This definition implies the exact relation e = 1.602 176 634 x 10–19 A s. Inverting this relation gives an exact expression for the unit ampere in terms of the defining constants e and DeltanuCs:

    which is equal to

    The effect of this definition is that one ampere is the electric current corresponding to the flow of 1/(1.602 176 634 x 10–19) elementary charges per second.

The kelvin

    The kelvin, symbol K, is the SI unit of thermodynamic temperature. It is defined by taking the fixed numerical value of the Boltzmann constant k to be 1.380 649 x 10–23 when expressed in the unit J K–1, which is equal to kg m2 s–2 K–1, where the kilogram, metre and second are defined in terms of h, c and DeltanuCs.

    This definition implies the exact relation k = 1.380 649 x 10–23 kg m2 s–2 K–1. Inverting this relation gives an exact expression for the kelvin in terms of the defining constants k, h and DeltanuCs:

    which is equal to

    The effect of this definition is that one kelvin is equal to the change of thermodynamic temperature that results in a change of thermal energy k T by 1.380 649 x 10–23 J.

The mole

    The mole, symbol mol, is the SI unit of amount of substance. One mole contains exactly 6.022 140 76 x 1023 elementary entities. This number is the fixed numerical value of the Avogadro constant, NA, when expressed in the unit mol–1 and is called the Avogadro number.

    The amount of substance, symbol n, of a system is a measure of the number of specified elementary entities. An elementary entity may be an atom, a molecule, an ion, an electron, any other particle or specified group of particles.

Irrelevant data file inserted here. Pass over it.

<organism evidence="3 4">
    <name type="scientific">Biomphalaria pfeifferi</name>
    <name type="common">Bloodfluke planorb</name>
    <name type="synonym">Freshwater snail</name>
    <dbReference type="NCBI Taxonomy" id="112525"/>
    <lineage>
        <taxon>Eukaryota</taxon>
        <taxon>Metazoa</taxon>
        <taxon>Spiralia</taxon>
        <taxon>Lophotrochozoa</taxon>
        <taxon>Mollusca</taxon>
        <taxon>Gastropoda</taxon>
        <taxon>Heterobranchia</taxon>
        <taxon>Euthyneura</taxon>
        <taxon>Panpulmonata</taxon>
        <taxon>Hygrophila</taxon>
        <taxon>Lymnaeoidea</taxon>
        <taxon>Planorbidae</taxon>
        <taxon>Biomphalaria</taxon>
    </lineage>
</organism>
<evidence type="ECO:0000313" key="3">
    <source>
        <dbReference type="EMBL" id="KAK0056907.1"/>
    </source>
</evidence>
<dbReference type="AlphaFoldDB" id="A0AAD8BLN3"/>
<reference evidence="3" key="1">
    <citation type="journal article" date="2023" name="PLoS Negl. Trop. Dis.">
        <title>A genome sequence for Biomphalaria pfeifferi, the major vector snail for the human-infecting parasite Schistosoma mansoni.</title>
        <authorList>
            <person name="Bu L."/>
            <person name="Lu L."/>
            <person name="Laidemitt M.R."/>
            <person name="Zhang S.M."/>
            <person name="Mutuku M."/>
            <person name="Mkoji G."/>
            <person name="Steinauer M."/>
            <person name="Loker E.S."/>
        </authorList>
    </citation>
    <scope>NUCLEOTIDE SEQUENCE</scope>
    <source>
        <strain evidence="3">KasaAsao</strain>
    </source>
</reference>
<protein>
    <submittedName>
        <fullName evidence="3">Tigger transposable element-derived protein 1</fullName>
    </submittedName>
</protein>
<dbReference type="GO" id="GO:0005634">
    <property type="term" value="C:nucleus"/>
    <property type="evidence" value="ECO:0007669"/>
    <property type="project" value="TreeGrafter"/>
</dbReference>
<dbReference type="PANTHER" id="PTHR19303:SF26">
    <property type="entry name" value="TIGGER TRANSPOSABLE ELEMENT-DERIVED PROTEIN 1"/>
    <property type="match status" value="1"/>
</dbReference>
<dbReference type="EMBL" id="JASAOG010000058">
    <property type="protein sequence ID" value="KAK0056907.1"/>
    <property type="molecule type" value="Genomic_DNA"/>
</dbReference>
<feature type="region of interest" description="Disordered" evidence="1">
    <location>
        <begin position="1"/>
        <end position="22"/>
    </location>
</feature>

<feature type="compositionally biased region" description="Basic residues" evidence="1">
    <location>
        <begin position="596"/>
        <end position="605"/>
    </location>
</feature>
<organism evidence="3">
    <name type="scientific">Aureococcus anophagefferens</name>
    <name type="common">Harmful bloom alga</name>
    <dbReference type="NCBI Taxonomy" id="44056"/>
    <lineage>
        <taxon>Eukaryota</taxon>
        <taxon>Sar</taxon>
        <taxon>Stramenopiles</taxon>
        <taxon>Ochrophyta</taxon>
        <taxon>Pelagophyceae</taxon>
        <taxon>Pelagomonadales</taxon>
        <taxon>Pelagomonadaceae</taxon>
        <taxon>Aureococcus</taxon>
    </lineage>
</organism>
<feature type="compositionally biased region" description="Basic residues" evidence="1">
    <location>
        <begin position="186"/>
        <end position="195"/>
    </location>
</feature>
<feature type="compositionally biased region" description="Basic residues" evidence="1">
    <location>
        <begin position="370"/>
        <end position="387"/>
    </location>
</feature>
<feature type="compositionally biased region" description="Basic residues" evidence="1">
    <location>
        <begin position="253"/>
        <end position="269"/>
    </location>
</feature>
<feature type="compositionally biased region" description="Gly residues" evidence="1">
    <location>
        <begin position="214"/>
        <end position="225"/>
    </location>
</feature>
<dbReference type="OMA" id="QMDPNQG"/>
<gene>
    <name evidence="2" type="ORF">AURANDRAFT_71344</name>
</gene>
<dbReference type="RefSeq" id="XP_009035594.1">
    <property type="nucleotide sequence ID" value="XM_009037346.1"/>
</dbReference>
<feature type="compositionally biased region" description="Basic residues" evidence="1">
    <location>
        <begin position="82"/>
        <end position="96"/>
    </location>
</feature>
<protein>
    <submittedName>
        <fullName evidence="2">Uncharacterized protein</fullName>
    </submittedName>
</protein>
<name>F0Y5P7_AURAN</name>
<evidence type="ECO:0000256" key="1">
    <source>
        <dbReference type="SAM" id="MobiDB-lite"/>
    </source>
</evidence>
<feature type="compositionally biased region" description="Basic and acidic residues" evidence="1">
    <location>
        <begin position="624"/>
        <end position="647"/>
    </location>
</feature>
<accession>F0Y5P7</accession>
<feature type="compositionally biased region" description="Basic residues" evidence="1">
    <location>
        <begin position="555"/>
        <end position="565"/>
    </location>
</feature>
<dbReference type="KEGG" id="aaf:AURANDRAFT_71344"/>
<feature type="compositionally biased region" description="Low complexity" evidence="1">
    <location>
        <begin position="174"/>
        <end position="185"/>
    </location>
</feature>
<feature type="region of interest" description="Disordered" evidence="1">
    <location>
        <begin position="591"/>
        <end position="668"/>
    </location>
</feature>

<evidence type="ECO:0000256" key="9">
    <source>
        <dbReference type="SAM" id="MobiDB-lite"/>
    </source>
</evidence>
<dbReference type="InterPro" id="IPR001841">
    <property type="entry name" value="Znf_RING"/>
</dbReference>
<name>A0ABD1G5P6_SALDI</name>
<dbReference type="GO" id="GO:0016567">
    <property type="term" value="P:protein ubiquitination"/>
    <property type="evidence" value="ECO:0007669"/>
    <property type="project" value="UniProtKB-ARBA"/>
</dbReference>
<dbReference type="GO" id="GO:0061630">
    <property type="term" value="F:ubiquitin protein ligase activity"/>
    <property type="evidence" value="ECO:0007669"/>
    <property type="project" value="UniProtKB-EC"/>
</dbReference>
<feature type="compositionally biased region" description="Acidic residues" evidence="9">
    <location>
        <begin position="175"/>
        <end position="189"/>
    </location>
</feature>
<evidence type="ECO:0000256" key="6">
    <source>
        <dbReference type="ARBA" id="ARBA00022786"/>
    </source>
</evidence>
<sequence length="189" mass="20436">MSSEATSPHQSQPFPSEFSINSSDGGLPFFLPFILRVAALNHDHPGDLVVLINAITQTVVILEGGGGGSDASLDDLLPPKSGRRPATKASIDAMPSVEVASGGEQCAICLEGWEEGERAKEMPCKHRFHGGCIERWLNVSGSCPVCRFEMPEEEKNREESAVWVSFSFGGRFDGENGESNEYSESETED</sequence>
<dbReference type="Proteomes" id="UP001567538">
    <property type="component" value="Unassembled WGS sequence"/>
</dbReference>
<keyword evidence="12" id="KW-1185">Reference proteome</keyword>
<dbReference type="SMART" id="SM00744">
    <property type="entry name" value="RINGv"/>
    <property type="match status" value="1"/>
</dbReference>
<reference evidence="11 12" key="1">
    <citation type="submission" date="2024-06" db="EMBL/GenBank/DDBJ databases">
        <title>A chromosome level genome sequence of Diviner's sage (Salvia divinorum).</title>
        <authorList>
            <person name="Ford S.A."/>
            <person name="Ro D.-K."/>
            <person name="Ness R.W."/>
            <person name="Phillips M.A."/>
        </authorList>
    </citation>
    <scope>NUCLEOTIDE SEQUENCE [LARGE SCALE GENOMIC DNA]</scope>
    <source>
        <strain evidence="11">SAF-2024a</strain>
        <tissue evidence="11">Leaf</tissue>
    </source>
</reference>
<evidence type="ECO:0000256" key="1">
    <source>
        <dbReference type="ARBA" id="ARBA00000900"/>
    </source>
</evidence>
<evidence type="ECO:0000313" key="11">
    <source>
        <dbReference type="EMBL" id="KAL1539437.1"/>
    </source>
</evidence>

This definition implies the exact relation NA = 6.022 140 76 x 1023 mol–1. Inverting this relation gives an exact expression for the mole in terms of the defining constant NA:

    The effect of this definition is that the mole is the amount of substance of a system that contains 6.022 140 76 x 1023 specified elementary entities.

The candela

    The candela, symbol cd, is the SI unit of luminous intensity in a given direction. It is defined by taking the fixed numerical value of the luminous efficacy of monochromatic radiation of frequency 540 x 1012 Hz, Kcd, to be 683 when expressed in the unit lm W–1, which is equal to cd sr W–1, or cd sr kg–1 m–2 s3, where the kilogram, metre and second are defined in terms of h, c and DeltanuCs.

    This definition implies the exact relation Kcd = 683 cd sr kg–1 m–2 s3 for monochromatic radiation of frequency nu = 540 x 1012 Hz. Inverting this relation gives an exact expression for the candela in terms of the defining constants Kcd, h and DeltanuCs:

    which is equal to

    The effect of this definition is that one candela is the luminous intensity, in a given direction, of a source that emits monochromatic radiation of frequency 540 x 1012 Hz and has a radiant intensity in that direction of (1/683) W/sr.

All other SI units can be derived from these, by multiplying together different powers of the base units.


Decimal multiples and submultiples of SI units can be written using the SI prefixes listed in the table below:


Factor Name Symbol Multiplying Factor
1024
yotta
Y
1 000 000 000 000 000 000 000 000
1021
zetta
Z
1 000 000 000 000 000 000 000
1018
exa
E
1 000 000 000 000 000 000
1015
peta
P
1 000 000 000 000 000
1012
tera
T
1 000 000 000 000
109
giga
G
1 000 000 000
106
mega
M
1 000 000
103
kilo
k
1 000
102
hecto
h
100
101
deca
da
10
10–1
deci
d
0.1
10–2
centi
c
0.01
10–3
milli
m
0.001
10–6
micro
µ
0.000 001
10–9
nano
n
0.000 000 001
10–12
pico
p
0.000 000 000 001
10–15
femto
f
0.000 000 000 000 001
10–18
atto
a
0.000 000 000 000 000 001
10–21
zepto
z
0.000 000 000 000 000 000 001
10–24
yocto
y
0.000 000 000 000 000 000 000 001


For full details please refer to Chapter 3 of the SI Brochure.